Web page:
Monthly Archive for December, 2017

The Tax Bill

Compared to an ideal tax code, it’s awful.

Compared to the pre-existing tax code, it’s a vast improvement.

Compared to my expectations going in, it’s a pleasant surprise. It required some real political courage to pass this thing, and political courage always surprises me. There’s also a lot of good sense in it, which sometimes surprises me even more.

Compared to what I suspect we could have had, if only that same good sense and political courage had been harnessed by a president who was capable of understanding the bill’s content, participating in its formulation, and selling it to the public, it’s something of a disappointment.

Scott Sumner does a superb job of summarizing the good, the bad and the neutral. Instead of quoting him extensively, I’ll (strongly) encourage you to go read the original. A few additional remarks:

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Matters of Money

I have some questions about how money works.

I’ll start by talking about Bitcoin, though my questions are more general than that.

As you are probably aware, Bitcoin is a cryptocurrency that is currently trading for US Dollars at the rate of (depending on the exact moment when you’re reading this) somewhere between $15,000 and $20,000 per Bitcoin.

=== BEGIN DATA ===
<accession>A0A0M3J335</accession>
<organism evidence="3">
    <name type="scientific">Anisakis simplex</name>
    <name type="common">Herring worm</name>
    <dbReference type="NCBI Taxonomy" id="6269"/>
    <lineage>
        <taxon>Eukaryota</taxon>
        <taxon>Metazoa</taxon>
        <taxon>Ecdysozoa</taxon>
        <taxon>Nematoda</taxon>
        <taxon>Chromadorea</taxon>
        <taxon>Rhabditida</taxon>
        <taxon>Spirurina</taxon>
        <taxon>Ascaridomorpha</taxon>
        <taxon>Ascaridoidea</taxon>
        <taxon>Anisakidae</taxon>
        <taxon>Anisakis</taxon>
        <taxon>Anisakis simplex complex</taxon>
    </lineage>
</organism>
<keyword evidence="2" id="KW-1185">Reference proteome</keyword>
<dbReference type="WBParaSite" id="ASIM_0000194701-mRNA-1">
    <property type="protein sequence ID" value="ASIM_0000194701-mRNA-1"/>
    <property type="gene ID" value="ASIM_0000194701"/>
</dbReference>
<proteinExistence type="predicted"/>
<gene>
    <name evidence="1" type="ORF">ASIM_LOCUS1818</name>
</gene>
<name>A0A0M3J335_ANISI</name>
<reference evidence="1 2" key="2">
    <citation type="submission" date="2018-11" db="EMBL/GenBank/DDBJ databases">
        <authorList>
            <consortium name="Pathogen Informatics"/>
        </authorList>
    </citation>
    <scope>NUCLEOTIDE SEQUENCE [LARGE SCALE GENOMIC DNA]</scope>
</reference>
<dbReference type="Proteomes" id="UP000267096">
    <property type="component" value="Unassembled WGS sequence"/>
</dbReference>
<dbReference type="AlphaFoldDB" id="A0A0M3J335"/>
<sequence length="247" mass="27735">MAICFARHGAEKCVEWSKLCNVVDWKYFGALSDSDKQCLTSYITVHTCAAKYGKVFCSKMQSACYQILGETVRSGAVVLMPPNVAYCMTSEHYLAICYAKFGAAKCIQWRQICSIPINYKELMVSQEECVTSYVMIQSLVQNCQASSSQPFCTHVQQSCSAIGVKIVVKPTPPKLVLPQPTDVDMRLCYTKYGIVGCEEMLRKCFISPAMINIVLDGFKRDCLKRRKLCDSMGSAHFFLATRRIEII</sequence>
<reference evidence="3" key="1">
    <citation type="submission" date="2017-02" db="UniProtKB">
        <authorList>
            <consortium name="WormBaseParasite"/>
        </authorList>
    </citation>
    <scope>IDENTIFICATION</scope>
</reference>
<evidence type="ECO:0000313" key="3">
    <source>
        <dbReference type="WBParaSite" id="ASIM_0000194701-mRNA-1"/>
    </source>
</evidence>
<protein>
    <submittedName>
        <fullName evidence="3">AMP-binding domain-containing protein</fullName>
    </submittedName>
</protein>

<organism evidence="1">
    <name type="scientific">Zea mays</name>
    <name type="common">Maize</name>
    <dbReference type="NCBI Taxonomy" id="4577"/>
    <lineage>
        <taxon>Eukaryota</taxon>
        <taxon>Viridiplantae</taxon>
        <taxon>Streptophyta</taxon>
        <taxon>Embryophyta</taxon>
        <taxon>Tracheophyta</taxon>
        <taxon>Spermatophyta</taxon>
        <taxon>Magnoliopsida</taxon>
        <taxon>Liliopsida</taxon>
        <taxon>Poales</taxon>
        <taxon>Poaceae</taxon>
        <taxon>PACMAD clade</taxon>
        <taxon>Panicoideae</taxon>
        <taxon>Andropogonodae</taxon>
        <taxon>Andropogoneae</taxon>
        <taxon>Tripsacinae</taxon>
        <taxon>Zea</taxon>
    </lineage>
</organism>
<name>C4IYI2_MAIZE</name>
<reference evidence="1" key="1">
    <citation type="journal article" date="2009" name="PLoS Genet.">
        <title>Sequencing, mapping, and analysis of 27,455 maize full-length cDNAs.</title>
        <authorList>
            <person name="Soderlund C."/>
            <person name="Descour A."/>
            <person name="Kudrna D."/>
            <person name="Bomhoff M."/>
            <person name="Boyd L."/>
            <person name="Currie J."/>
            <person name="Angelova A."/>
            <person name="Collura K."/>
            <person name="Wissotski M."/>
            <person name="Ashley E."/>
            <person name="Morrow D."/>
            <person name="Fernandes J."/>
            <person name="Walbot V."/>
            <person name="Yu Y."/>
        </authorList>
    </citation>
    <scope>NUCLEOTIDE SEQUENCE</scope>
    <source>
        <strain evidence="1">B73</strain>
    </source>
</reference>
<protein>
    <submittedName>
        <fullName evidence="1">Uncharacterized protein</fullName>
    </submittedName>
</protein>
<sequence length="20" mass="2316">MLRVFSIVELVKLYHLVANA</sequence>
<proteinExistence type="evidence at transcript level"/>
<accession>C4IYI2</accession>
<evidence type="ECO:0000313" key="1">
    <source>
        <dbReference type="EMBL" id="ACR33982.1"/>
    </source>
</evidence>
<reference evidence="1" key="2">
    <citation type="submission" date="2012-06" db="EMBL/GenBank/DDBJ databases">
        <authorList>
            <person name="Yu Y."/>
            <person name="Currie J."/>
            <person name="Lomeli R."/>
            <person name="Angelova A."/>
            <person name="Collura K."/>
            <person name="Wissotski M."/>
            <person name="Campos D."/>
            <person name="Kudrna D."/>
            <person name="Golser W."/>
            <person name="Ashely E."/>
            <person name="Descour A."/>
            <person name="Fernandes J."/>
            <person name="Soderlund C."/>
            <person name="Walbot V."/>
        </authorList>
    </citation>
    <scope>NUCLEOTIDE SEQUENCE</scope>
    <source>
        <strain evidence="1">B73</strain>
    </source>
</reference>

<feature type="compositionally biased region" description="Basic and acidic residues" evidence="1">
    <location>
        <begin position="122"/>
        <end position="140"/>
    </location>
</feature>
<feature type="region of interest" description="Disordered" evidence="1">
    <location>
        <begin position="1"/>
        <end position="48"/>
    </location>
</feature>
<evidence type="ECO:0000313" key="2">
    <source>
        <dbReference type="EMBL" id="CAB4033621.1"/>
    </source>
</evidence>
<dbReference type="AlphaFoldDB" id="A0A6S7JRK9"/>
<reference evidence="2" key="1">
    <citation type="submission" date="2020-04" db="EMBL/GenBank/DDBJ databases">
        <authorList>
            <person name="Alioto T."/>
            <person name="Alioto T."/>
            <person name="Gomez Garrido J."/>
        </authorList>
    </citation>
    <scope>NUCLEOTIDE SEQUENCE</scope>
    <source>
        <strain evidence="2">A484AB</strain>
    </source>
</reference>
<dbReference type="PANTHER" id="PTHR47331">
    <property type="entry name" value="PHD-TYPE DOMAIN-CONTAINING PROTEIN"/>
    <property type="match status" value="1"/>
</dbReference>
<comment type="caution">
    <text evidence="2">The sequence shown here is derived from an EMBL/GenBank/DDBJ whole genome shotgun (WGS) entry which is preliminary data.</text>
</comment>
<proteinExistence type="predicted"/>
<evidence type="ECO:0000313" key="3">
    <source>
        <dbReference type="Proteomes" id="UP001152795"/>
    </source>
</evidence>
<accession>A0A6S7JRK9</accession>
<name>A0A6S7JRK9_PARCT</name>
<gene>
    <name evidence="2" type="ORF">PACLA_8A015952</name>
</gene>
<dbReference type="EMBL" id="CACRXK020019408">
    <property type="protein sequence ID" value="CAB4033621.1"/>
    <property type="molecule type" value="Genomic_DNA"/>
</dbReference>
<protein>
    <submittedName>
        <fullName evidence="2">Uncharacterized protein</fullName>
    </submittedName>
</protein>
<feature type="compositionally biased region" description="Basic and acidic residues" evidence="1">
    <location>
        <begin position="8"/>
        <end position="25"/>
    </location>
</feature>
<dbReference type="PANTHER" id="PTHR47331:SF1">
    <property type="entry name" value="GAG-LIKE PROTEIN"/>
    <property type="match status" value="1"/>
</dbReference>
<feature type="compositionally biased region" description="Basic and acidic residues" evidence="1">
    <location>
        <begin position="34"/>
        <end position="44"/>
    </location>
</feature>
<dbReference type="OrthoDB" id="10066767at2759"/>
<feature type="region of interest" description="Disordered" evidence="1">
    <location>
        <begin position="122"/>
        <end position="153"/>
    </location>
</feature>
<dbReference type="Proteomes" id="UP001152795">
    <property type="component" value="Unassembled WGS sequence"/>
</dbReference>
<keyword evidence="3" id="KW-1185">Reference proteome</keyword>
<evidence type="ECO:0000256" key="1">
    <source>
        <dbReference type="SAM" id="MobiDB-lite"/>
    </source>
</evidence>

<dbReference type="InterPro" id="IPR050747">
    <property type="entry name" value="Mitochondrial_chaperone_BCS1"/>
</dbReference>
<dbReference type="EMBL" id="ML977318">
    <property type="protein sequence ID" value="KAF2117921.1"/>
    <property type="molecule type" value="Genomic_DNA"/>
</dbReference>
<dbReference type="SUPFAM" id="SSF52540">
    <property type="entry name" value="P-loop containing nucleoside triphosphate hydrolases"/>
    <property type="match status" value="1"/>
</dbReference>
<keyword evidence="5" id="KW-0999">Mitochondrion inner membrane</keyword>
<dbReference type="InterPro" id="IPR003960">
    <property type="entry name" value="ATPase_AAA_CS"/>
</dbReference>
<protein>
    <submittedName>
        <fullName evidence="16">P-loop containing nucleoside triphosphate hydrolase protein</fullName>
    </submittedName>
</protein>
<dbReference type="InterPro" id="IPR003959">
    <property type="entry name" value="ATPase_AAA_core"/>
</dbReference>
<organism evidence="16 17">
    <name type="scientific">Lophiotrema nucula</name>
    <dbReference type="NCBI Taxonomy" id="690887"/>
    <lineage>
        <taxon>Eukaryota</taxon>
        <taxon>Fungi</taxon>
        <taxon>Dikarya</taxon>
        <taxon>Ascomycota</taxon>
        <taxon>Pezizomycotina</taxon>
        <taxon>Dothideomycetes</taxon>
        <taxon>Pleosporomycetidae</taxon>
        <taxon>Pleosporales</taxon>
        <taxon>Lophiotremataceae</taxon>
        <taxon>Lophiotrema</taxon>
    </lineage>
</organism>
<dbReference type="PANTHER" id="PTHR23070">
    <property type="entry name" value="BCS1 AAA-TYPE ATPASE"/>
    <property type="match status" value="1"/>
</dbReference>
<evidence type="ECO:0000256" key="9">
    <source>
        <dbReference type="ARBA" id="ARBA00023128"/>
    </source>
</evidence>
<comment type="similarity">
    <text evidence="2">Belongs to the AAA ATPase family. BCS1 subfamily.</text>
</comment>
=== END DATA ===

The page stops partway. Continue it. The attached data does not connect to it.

As you are somewhat less likely to be aware, Bitcoin Cash is another cryptocurrency that is currently trading for US dollars at the rate of something less than $2000 per Bitcoin Cash token. Despite the similar name, Bitcoin Cash is (now) entirely separate from Bitcoin. It originated in a “hard fork”, where each holder of Bitcoin was given an equal amount of Bitcoin Cash for free (so if you were holding, say 50 Bitcoins, you got 50 Bitcoin Cash tokens). After the fork, the two currencies have evolved, and will continue to evolve, separately.

The technology of Bitcoin Cash is very similar to the technology of Bitcoin. It offers the same sorts of anonymity, security, and so forth. There are some reasons to believe that in the future, Bitcoin Cash will be a bit easier to trade than Bitcoin (though that is not true in the present), and there are some other technological differences between them, but I’d be surprised to learn that those differences are accounting for any substantial fraction of the price differential.

The total supplies of Bitcoins and of Bitcoin Cash are currently about equal (because of the way that Bitcoin Cash originated). In each case, the supply will gradually grow to 21 million and then stop.

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